Tricki

## Revision of Navigation pages for different areas of mathematics from Tue, 24/03/2009 - 16:36

Each main area of mathematics has its own top-level navigation page. If you go to the page for a particular subject you will find links to articles and navigation pages that are particularly relevant to that subject. We have (or will have when somebody creates them) pages for algebra, algebraic geometry, analysis, combinatorics, geometry, logic and set theory, mathematical physics, number theory, probability, statistics, theoretical computer science, and topology. Of course, these areas are very broad, so a typical page will contain a brief discussion of the area together with links to navigation pages for subareas such as group theory, partial differential equations, additive combinatorics, the geometry of 3-manifolds, model theory, general relativity, analytic number theory, stochastic processes, lower bounds for circuit complexity, and algebraic topology, several of which are split up further.

## Comments

### Geometry and topology

I think geometry and topology should go together as one subject area - often, the difference is a matter of context.

### I'm happy to do that and I

I'm happy to do that and I can see that it makes sense. Do others agree?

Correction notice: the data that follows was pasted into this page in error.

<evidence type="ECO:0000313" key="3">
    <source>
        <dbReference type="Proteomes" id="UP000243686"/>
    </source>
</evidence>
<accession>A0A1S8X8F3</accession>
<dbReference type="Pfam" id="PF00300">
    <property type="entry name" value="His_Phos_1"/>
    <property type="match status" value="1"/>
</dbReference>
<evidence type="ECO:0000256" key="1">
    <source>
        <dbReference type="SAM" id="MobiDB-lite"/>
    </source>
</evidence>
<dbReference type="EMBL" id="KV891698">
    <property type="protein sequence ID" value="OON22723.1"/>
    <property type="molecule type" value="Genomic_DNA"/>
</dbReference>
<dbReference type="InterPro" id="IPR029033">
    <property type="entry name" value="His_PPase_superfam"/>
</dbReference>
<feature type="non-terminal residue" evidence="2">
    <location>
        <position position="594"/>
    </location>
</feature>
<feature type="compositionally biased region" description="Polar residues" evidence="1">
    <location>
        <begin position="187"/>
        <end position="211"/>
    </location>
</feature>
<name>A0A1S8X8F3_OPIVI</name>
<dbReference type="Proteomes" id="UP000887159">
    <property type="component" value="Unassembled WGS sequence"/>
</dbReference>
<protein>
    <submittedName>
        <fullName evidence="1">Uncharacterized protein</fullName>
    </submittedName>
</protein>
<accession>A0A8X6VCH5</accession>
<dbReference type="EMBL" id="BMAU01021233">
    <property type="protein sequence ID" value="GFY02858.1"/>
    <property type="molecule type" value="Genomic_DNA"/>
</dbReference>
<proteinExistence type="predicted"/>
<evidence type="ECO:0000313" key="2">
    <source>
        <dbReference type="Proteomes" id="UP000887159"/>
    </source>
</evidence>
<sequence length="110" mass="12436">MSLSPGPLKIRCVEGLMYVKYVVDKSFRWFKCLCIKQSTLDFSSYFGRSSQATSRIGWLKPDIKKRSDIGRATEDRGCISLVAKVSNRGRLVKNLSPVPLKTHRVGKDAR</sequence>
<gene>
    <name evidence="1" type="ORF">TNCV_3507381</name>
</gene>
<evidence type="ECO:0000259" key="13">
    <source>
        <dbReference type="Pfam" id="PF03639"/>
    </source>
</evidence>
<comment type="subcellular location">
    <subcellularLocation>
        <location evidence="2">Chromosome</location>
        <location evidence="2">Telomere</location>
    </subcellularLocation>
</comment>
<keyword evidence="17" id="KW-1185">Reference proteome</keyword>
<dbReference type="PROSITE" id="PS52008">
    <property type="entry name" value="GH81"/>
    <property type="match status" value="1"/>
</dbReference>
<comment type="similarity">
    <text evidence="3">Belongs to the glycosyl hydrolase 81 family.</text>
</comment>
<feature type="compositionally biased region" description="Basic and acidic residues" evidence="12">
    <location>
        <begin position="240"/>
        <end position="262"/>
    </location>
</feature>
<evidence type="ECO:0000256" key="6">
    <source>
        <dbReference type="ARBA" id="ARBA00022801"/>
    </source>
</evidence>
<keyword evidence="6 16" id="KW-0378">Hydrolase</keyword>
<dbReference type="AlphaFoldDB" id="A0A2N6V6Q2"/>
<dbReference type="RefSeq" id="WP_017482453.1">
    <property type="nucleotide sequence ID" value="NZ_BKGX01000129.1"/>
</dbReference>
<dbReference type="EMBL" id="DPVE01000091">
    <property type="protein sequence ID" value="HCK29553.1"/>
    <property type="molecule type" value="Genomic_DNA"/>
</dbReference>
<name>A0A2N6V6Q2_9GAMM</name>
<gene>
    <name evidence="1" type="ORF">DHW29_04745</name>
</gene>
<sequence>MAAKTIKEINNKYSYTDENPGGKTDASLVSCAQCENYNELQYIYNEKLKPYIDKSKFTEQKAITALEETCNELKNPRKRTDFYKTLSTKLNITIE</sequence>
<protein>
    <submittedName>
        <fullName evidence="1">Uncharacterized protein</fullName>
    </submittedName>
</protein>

### I just added to the geometry

I just added to the geometry front page, and (as I wrote in a comment there) I took the view-point that topology is a part of geometry. (I hadn't seen this comment thread at that time, but I seem to have acted in accord with its sentiment in any case.)

### In the light of that, why

In the light of that, why don't we go ahead and fuse the pages? It seems to me that the best approach is to make an algebraic topology front page a child page of the geometry front page. I had originally imagined that Topology would split into General Topology and Algebraic Topology, but from the point of view of the Tricki, with its focus on types of problems, it makes much more sense to make general topology a subbranch of analysis.

I'd do the reorganization myself, but I'd rather leave it to one of you two, since you know more about the area and may not agree with everything I've just said.

### Topology as part of geometry

Historically, topology was geometria situs...
However, most low-dimensional topology seems to have little to do with geometry (it might sometimes even be math.QA). I certainly don't know much geometry.
Maybe with further subdivisions it makes more sense:
Geometry and Topology having "Low-dimensional topology" as a subcategory, which in turn has "4-manifolds", "3-manifolds", "knots and links", and "surfaces" as sub-discplines... what do you think?

### Geometry can mean many

Geometry can mean many things, clearly. It can mean metric geometry (with roots in Euclidean geometry, going all the way through to Riemannian geometry), but also projective geometry, say (which is one precursor to modern algebraic geometry), symplectic geometry, etc.

In 3-manifold topology, hyperbolic geometry can often play a big role (as well as the other Thurston geometries).